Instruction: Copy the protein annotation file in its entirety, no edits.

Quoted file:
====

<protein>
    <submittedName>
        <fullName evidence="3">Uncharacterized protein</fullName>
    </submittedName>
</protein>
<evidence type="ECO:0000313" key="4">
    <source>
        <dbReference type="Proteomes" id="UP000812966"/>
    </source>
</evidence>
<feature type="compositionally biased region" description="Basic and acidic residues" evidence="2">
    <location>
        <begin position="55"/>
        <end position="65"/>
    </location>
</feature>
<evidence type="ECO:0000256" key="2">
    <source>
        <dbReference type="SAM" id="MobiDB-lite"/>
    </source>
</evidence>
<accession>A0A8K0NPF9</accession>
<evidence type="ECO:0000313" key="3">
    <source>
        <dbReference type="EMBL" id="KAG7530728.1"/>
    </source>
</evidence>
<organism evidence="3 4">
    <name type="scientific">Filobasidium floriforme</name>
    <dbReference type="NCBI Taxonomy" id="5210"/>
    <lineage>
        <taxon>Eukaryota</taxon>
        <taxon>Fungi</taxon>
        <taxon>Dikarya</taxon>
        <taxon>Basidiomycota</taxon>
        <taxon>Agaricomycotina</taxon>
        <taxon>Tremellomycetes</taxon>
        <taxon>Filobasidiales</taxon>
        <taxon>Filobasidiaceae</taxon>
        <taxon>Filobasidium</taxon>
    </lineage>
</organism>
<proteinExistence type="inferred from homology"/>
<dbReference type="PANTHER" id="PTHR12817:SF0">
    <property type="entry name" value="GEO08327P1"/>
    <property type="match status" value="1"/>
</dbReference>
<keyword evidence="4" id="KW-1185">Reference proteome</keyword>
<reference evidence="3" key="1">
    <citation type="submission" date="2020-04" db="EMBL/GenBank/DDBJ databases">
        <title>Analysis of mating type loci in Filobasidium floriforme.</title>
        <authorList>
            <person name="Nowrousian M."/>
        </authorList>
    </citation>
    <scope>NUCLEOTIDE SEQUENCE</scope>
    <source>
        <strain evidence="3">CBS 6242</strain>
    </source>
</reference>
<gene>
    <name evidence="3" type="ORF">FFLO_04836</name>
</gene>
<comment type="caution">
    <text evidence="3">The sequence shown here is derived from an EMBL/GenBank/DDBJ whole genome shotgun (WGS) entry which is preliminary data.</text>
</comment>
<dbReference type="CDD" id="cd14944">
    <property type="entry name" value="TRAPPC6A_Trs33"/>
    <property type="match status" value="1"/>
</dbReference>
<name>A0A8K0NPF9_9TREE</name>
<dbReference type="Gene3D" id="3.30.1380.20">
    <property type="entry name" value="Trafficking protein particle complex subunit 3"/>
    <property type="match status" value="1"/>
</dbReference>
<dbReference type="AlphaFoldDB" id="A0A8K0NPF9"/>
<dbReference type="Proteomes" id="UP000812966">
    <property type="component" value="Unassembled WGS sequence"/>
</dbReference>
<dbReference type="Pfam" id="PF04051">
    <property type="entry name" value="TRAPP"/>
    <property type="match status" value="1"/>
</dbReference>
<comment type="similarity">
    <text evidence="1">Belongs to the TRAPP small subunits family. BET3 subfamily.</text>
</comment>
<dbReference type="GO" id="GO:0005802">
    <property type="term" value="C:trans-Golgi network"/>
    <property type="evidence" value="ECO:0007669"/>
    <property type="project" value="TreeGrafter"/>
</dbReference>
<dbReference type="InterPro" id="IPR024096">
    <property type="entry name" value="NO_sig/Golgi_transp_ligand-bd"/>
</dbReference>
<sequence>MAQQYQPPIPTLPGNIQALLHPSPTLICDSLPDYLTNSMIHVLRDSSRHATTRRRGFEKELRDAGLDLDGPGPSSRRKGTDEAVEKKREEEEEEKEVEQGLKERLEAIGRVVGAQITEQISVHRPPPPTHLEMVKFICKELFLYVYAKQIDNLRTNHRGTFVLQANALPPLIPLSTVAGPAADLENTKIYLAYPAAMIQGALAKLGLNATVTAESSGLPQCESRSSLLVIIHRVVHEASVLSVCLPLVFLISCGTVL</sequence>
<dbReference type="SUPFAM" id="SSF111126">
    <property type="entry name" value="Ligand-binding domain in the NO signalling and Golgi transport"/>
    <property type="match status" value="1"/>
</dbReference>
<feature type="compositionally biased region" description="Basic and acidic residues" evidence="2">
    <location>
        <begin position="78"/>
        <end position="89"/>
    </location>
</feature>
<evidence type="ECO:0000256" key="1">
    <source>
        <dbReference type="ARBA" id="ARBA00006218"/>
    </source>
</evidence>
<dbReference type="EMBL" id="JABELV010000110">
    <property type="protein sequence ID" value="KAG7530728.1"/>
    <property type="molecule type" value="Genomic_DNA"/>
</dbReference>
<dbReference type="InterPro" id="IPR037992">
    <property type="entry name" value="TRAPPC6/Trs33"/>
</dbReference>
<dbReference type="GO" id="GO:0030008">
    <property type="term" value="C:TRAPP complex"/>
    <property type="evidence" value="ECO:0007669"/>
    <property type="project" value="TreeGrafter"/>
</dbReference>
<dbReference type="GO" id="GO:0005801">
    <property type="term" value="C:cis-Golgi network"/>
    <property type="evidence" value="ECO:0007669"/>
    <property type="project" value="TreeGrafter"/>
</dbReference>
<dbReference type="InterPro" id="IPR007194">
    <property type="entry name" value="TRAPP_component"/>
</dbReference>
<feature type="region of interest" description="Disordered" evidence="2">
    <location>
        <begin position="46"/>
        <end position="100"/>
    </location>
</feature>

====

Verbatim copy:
<protein>
    <submittedName>
        <fullName evidence="3">Uncharacterized protein</fullName>
    </submittedName>
</protein>
<evidence type="ECO:0000313" key="4">
    <source>
        <dbReference type="Proteomes" id="UP000812966"/>
    </source>
</evidence>
<feature type="compositionally biased region" description="Basic and acidic residues" evidence="2">
    <location>
        <begin position="55"/>
        <end position="65"/>
    </location>
</feature>
<evidence type="ECO:0000256" key="2">
    <source>
        <dbReference type="SAM" id="MobiDB-lite"/>
    </source>
</evidence>
<accession>A0A8K0NPF9</accession>
<evidence type="ECO:0000313" key="3">
    <source>
        <dbReference type="EMBL" id="KAG7530728.1"/>
    </source>
</evidence>
<organism evidence="3 4">
    <name type="scientific">Filobasidium floriforme</name>
    <dbReference type="NCBI Taxonomy" id="5210"/>
    <lineage>
        <taxon>Eukaryota</taxon>
        <taxon>Fungi</taxon>
        <taxon>Dikarya</taxon>
        <taxon>Basidiomycota</taxon>
        <taxon>Agaricomycotina</taxon>
        <taxon>Tremellomycetes</taxon>
        <taxon>Filobasidiales</taxon>
        <taxon>Filobasidiaceae</taxon>
        <taxon>Filobasidium</taxon>
    </lineage>
</organism>
<proteinExistence type="inferred from homology"/>
<dbReference type="PANTHER" id="PTHR12817:SF0">
    <property type="entry name" value="GEO08327P1"/>
    <property type="match status" value="1"/>
</dbReference>
<keyword evidence="4" id="KW-1185">Reference proteome</keyword>
<reference evidence="3" key="1">
    <citation type="submission" date="2020-04" db="EMBL/GenBank/DDBJ databases">
        <title>Analysis of mating type loci in Filobasidium floriforme.</title>
        <authorList>
            <person name="Nowrousian M."/>
        </authorList>
    </citation>
    <scope>NUCLEOTIDE SEQUENCE</scope>
    <source>
        <strain evidence="3">CBS 6242</strain>
    </source>
</reference>
<gene>
    <name evidence="3" type="ORF">FFLO_04836</name>
</gene>
<comment type="caution">
    <text evidence="3">The sequence shown here is derived from an EMBL/GenBank/DDBJ whole genome shotgun (WGS) entry which is preliminary data.</text>
</comment>
<dbReference type="CDD" id="cd14944">
    <property type="entry name" value="TRAPPC6A_Trs33"/>
    <property type="match status" value="1"/>
</dbReference>
<name>A0A8K0NPF9_9TREE</name>
<dbReference type="Gene3D" id="3.30.1380.20">
    <property type="entry name" value="Trafficking protein particle complex subunit 3"/>
    <property type="match status" value="1"/>
</dbReference>
<dbReference type="AlphaFoldDB" id="A0A8K0NPF9"/>
<dbReference type="Proteomes" id="UP000812966">
    <property type="component" value="Unassembled WGS sequence"/>
</dbReference>
<dbReference type="Pfam" id="PF04051">
    <property type="entry name" value="TRAPP"/>
    <property type="match status" value="1"/>
</dbReference>
<comment type="similarity">
    <text evidence="1">Belongs to the TRAPP small subunits family. BET3 subfamily.</text>
</comment>
<dbReference type="GO" id="GO:0005802">
    <property type="term" value="C:trans-Golgi network"/>
    <property type="evidence" value="ECO:0007669"/>
    <property type="project" value="TreeGrafter"/>
</dbReference>
<dbReference type="InterPro" id="IPR024096">
    <property type="entry name" value="NO_sig/Golgi_transp_ligand-bd"/>
</dbReference>
<sequence>MAQQYQPPIPTLPGNIQALLHPSPTLICDSLPDYLTNSMIHVLRDSSRHATTRRRGFEKELRDAGLDLDGPGPSSRRKGTDEAVEKKREEEEEEKEVEQGLKERLEAIGRVVGAQITEQISVHRPPPPTHLEMVKFICKELFLYVYAKQIDNLRTNHRGTFVLQANALPPLIPLSTVAGPAADLENTKIYLAYPAAMIQGALAKLGLNATVTAESSGLPQCESRSSLLVIIHRVVHEASVLSVCLPLVFLISCGTVL</sequence>
<dbReference type="SUPFAM" id="SSF111126">
    <property type="entry name" value="Ligand-binding domain in the NO signalling and Golgi transport"/>
    <property type="match status" value="1"/>
</dbReference>
<feature type="compositionally biased region" description="Basic and acidic residues" evidence="2">
    <location>
        <begin position="78"/>
        <end position="89"/>
    </location>
</feature>
<evidence type="ECO:0000256" key="1">
    <source>
        <dbReference type="ARBA" id="ARBA00006218"/>
    </source>
</evidence>
<dbReference type="EMBL" id="JABELV010000110">
    <property type="protein sequence ID" value="KAG7530728.1"/>
    <property type="molecule type" value="Genomic_DNA"/>
</dbReference>
<dbReference type="InterPro" id="IPR037992">
    <property type="entry name" value="TRAPPC6/Trs33"/>
</dbReference>
<dbReference type="GO" id="GO:0030008">
    <property type="term" value="C:TRAPP complex"/>
    <property type="evidence" value="ECO:0007669"/>
    <property type="project" value="TreeGrafter"/>
</dbReference>
<dbReference type="GO" id="GO:0005801">
    <property type="term" value="C:cis-Golgi network"/>
    <property type="evidence" value="ECO:0007669"/>
    <property type="project" value="TreeGrafter"/>
</dbReference>
<dbReference type="InterPro" id="IPR007194">
    <property type="entry name" value="TRAPP_component"/>
</dbReference>
<feature type="region of interest" description="Disordered" evidence="2">
    <location>
        <begin position="46"/>
        <end position="100"/>
    </location>
</feature>